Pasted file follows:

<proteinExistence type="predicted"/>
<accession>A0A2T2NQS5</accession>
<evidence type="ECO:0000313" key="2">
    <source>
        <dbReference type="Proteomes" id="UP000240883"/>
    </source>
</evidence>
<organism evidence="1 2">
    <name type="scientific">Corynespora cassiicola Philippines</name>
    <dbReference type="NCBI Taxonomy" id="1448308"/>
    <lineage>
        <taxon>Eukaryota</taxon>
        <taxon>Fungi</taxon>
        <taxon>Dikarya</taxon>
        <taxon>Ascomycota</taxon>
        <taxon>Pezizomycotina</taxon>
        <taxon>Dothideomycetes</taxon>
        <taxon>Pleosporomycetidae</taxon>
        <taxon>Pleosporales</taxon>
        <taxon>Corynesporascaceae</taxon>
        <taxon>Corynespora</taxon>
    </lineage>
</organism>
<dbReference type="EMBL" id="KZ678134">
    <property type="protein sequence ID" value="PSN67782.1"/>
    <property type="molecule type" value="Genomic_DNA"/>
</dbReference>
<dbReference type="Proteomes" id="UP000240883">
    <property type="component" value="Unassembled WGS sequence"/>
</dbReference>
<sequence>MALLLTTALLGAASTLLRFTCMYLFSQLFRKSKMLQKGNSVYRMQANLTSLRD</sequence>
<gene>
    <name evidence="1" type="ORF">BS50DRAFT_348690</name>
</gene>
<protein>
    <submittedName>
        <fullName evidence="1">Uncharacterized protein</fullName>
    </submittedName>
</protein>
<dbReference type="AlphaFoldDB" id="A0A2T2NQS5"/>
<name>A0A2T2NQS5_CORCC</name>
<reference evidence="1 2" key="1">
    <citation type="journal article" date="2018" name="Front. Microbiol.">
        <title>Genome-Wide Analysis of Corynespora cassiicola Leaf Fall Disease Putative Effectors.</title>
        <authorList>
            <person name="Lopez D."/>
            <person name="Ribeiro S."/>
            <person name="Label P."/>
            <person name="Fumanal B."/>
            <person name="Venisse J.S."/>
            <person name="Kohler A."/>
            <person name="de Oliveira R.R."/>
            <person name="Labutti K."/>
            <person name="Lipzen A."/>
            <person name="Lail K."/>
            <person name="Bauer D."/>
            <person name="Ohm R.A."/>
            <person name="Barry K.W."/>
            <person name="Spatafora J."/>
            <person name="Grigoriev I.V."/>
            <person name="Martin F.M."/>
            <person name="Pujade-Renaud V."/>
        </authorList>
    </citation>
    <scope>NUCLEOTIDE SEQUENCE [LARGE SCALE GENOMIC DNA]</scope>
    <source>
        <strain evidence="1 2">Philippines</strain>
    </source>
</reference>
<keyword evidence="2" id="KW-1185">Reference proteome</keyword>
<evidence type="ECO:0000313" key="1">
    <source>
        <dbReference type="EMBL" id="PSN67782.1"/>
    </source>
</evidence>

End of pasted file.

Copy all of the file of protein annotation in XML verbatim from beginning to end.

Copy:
<proteinExistence type="predicted"/>
<accession>A0A2T2NQS5</accession>
<evidence type="ECO:0000313" key="2">
    <source>
        <dbReference type="Proteomes" id="UP000240883"/>
    </source>
</evidence>
<organism evidence="1 2">
    <name type="scientific">Corynespora cassiicola Philippines</name>
    <dbReference type="NCBI Taxonomy" id="1448308"/>
    <lineage>
        <taxon>Eukaryota</taxon>
        <taxon>Fungi</taxon>
        <taxon>Dikarya</taxon>
        <taxon>Ascomycota</taxon>
        <taxon>Pezizomycotina</taxon>
        <taxon>Dothideomycetes</taxon>
        <taxon>Pleosporomycetidae</taxon>
        <taxon>Pleosporales</taxon>
        <taxon>Corynesporascaceae</taxon>
        <taxon>Corynespora</taxon>
    </lineage>
</organism>
<dbReference type="EMBL" id="KZ678134">
    <property type="protein sequence ID" value="PSN67782.1"/>
    <property type="molecule type" value="Genomic_DNA"/>
</dbReference>
<dbReference type="Proteomes" id="UP000240883">
    <property type="component" value="Unassembled WGS sequence"/>
</dbReference>
<sequence>MALLLTTALLGAASTLLRFTCMYLFSQLFRKSKMLQKGNSVYRMQANLTSLRD</sequence>
<gene>
    <name evidence="1" type="ORF">BS50DRAFT_348690</name>
</gene>
<protein>
    <submittedName>
        <fullName evidence="1">Uncharacterized protein</fullName>
    </submittedName>
</protein>
<dbReference type="AlphaFoldDB" id="A0A2T2NQS5"/>
<name>A0A2T2NQS5_CORCC</name>
<reference evidence="1 2" key="1">
    <citation type="journal article" date="2018" name="Front. Microbiol.">
        <title>Genome-Wide Analysis of Corynespora cassiicola Leaf Fall Disease Putative Effectors.</title>
        <authorList>
            <person name="Lopez D."/>
            <person name="Ribeiro S."/>
            <person name="Label P."/>
            <person name="Fumanal B."/>
            <person name="Venisse J.S."/>
            <person name="Kohler A."/>
            <person name="de Oliveira R.R."/>
            <person name="Labutti K."/>
            <person name="Lipzen A."/>
            <person name="Lail K."/>
            <person name="Bauer D."/>
            <person name="Ohm R.A."/>
            <person name="Barry K.W."/>
            <person name="Spatafora J."/>
            <person name="Grigoriev I.V."/>
            <person name="Martin F.M."/>
            <person name="Pujade-Renaud V."/>
        </authorList>
    </citation>
    <scope>NUCLEOTIDE SEQUENCE [LARGE SCALE GENOMIC DNA]</scope>
    <source>
        <strain evidence="1 2">Philippines</strain>
    </source>
</reference>
<keyword evidence="2" id="KW-1185">Reference proteome</keyword>
<evidence type="ECO:0000313" key="1">
    <source>
        <dbReference type="EMBL" id="PSN67782.1"/>
    </source>
</evidence>